To run in the summer heat and humidity, it is essential to stay hydrated. For the past 2 years, I have been meeting my water needs by drinking adequately before the run, and for runs of 90 minutes or longer, wearing a hydration belt. I have one from Nathan that I got from Amazon for $44.17 that came with four 10 ounce bottles. Because I feel safer running with a cellphone on longer runs, I use one of the bottle slots for my cellphone, so I effectively only have 3. The belt has really been great for me, and I would highly recommend it to others.
Yet while the belt has worked great up until now, my longest training runs are such that I run out of water on them (I’m up to almost four hours now), and I have to loop back to my car or find some other water source to refill the bottles mid-run. Not only that, on the really hot days, I find the water gets warm and sometimes unpleasant to drink before I run out it, even when I freeze the bottles solid before the run.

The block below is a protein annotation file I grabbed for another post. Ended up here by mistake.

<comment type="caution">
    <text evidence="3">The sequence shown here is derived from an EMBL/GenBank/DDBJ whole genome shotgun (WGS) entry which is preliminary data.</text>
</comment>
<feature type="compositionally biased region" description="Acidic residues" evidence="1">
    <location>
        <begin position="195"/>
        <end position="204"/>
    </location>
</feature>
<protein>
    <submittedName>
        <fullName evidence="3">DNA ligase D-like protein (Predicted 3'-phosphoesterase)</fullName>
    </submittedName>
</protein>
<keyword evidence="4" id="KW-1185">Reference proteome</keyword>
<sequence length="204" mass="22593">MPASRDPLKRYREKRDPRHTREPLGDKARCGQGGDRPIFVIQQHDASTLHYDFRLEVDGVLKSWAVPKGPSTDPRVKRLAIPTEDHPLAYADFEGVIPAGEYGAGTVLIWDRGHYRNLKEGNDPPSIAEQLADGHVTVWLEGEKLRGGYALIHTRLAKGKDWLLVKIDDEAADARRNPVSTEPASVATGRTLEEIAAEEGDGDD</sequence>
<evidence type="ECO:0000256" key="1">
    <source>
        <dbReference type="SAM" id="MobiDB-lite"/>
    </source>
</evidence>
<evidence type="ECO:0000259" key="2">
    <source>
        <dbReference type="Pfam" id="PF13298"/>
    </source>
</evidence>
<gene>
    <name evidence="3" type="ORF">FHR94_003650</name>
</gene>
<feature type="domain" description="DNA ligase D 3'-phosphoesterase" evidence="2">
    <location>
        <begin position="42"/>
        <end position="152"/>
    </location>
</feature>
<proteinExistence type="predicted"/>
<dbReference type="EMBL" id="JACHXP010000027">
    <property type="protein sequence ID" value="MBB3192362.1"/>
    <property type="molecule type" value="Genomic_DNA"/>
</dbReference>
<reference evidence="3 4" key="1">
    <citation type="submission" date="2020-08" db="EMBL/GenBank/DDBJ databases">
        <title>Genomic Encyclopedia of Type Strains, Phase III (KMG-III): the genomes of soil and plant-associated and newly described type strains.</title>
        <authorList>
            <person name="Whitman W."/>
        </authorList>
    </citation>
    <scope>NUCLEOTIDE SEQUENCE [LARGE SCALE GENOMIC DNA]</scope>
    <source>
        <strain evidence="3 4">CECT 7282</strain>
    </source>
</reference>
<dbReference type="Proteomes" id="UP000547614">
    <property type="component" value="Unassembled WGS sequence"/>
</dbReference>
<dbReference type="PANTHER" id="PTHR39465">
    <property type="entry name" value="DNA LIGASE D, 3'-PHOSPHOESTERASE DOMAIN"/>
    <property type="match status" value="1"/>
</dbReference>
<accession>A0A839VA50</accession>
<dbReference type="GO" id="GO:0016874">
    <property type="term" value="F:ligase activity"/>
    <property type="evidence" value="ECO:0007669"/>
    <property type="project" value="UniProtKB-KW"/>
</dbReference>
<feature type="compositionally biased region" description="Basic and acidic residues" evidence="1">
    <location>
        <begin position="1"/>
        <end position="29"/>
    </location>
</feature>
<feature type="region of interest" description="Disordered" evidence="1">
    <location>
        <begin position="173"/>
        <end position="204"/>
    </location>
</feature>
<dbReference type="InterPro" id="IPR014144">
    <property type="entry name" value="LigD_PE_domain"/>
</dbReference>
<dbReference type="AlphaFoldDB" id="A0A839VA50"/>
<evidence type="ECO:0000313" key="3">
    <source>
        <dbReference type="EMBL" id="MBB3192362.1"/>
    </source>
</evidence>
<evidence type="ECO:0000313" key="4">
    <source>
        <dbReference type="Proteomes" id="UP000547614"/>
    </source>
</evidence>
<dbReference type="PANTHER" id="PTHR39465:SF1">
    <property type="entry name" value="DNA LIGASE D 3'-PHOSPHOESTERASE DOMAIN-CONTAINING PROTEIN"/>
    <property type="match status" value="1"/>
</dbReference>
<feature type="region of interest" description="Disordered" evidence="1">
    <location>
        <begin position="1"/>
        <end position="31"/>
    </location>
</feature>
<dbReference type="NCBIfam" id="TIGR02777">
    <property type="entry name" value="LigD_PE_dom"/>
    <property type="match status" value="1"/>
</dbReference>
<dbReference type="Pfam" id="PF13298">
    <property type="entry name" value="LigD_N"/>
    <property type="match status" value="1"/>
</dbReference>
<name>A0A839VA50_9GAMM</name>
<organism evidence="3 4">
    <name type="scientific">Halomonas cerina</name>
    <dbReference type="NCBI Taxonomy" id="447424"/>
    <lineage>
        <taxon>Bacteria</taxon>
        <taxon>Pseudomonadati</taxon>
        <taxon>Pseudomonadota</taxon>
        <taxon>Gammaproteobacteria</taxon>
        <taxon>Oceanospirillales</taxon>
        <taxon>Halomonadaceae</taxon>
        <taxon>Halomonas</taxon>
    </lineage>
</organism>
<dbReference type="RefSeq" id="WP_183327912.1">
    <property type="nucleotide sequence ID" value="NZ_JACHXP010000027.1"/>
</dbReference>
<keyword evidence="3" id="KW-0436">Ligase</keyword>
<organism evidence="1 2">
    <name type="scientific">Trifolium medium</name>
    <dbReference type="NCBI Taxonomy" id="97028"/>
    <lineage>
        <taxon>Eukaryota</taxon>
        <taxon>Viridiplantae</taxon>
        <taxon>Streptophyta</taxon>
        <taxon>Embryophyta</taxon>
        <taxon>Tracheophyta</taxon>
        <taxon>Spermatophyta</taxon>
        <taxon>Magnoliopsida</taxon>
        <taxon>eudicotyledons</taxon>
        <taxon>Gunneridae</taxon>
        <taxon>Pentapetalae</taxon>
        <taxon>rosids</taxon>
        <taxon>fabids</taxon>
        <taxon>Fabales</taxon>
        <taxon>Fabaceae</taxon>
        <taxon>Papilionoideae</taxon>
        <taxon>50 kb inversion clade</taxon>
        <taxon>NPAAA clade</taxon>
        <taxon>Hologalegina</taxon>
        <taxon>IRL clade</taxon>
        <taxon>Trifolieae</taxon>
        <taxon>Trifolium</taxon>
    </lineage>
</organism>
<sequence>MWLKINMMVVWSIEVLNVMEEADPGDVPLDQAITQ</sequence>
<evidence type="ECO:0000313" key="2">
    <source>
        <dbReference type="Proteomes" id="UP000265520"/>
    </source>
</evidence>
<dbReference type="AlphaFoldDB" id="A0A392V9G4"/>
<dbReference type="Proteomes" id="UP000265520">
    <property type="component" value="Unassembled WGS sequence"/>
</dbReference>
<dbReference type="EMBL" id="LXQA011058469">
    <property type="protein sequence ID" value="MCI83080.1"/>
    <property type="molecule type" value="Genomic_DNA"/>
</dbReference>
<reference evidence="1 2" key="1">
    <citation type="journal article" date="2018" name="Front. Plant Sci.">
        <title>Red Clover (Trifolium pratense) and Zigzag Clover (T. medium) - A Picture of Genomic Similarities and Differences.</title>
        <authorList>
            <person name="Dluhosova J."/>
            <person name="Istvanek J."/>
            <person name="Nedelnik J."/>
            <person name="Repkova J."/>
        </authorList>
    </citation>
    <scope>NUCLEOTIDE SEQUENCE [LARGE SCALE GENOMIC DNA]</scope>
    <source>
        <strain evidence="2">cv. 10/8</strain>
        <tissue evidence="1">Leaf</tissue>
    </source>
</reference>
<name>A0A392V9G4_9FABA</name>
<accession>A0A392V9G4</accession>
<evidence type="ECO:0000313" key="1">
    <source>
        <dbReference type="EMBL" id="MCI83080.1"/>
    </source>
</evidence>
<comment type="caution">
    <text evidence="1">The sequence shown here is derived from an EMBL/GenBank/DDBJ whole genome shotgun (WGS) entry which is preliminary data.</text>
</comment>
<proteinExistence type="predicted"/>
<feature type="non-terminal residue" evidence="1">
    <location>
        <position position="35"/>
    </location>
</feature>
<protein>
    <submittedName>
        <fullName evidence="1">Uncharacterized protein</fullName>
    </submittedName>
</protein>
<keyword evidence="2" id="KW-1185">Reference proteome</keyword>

For these reasons and out of curiosity and having a desire to try new things that might make my running easier or better, I decided that I wanted to see if a hydration vest would be better for me on long runs. My issue with the vests is that they seem to be terribly expensive and there is no way I want to spend a ton of money, especially if I might find that I don’t even like running with it! For example, the Orange Mud HydraQuiver VP2 Vest Pack is $134.95 from Amazon, and a lot of its competitors are similarly priced.
When I saw the SLS3 vest on Amazon, I was drawn to it, because it looked like the real deal, but only cost $35.90. The one I got came with two 24 oz. bottles, but there are options for other sizes (17 oz. and 9.5 oz., and a few bucks less in price). The relatively low cost of my vest compared with most others made it less risky for me to try. I of course read the reviews, and most of them were quite positive, with the negative reviews worth noting, but nothing I thought would prove to be a show stopper.